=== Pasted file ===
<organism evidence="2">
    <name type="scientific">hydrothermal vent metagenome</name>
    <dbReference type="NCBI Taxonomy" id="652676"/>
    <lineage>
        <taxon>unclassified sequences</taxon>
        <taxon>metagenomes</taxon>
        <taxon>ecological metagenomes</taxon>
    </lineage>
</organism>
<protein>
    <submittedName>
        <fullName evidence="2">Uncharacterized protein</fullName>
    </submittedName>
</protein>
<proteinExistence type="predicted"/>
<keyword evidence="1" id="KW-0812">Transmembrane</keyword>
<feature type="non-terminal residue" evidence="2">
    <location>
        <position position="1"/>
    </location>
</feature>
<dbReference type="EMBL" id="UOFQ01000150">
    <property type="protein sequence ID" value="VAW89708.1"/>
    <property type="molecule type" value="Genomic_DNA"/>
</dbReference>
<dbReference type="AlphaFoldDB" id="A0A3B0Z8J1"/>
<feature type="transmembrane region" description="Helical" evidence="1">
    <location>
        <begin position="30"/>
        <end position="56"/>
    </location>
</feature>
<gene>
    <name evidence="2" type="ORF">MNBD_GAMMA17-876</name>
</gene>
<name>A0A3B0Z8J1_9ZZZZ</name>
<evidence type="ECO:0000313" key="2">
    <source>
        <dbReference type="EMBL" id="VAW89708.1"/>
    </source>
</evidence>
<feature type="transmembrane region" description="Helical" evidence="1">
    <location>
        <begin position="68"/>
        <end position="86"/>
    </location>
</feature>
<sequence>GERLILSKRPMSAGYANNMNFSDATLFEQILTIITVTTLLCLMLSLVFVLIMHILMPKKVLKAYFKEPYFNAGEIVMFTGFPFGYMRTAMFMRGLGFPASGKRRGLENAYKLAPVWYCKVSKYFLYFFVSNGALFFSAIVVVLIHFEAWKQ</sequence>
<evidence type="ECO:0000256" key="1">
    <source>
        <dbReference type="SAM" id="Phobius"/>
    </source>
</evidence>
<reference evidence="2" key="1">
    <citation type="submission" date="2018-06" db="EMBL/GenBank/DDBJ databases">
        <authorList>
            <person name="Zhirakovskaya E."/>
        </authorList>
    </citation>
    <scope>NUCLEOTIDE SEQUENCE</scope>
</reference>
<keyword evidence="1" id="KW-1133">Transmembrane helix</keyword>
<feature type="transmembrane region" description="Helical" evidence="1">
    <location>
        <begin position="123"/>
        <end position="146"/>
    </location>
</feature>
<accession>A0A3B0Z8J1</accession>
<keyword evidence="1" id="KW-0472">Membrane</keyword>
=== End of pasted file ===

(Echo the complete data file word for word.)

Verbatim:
<organism evidence="2">
    <name type="scientific">hydrothermal vent metagenome</name>
    <dbReference type="NCBI Taxonomy" id="652676"/>
    <lineage>
        <taxon>unclassified sequences</taxon>
        <taxon>metagenomes</taxon>
        <taxon>ecological metagenomes</taxon>
    </lineage>
</organism>
<protein>
    <submittedName>
        <fullName evidence="2">Uncharacterized protein</fullName>
    </submittedName>
</protein>
<proteinExistence type="predicted"/>
<keyword evidence="1" id="KW-0812">Transmembrane</keyword>
<feature type="non-terminal residue" evidence="2">
    <location>
        <position position="1"/>
    </location>
</feature>
<dbReference type="EMBL" id="UOFQ01000150">
    <property type="protein sequence ID" value="VAW89708.1"/>
    <property type="molecule type" value="Genomic_DNA"/>
</dbReference>
<dbReference type="AlphaFoldDB" id="A0A3B0Z8J1"/>
<feature type="transmembrane region" description="Helical" evidence="1">
    <location>
        <begin position="30"/>
        <end position="56"/>
    </location>
</feature>
<gene>
    <name evidence="2" type="ORF">MNBD_GAMMA17-876</name>
</gene>
<name>A0A3B0Z8J1_9ZZZZ</name>
<evidence type="ECO:0000313" key="2">
    <source>
        <dbReference type="EMBL" id="VAW89708.1"/>
    </source>
</evidence>
<feature type="transmembrane region" description="Helical" evidence="1">
    <location>
        <begin position="68"/>
        <end position="86"/>
    </location>
</feature>
<sequence>GERLILSKRPMSAGYANNMNFSDATLFEQILTIITVTTLLCLMLSLVFVLIMHILMPKKVLKAYFKEPYFNAGEIVMFTGFPFGYMRTAMFMRGLGFPASGKRRGLENAYKLAPVWYCKVSKYFLYFFVSNGALFFSAIVVVLIHFEAWKQ</sequence>
<evidence type="ECO:0000256" key="1">
    <source>
        <dbReference type="SAM" id="Phobius"/>
    </source>
</evidence>
<reference evidence="2" key="1">
    <citation type="submission" date="2018-06" db="EMBL/GenBank/DDBJ databases">
        <authorList>
            <person name="Zhirakovskaya E."/>
        </authorList>
    </citation>
    <scope>NUCLEOTIDE SEQUENCE</scope>
</reference>
<keyword evidence="1" id="KW-1133">Transmembrane helix</keyword>
<feature type="transmembrane region" description="Helical" evidence="1">
    <location>
        <begin position="123"/>
        <end position="146"/>
    </location>
</feature>
<accession>A0A3B0Z8J1</accession>
<keyword evidence="1" id="KW-0472">Membrane</keyword>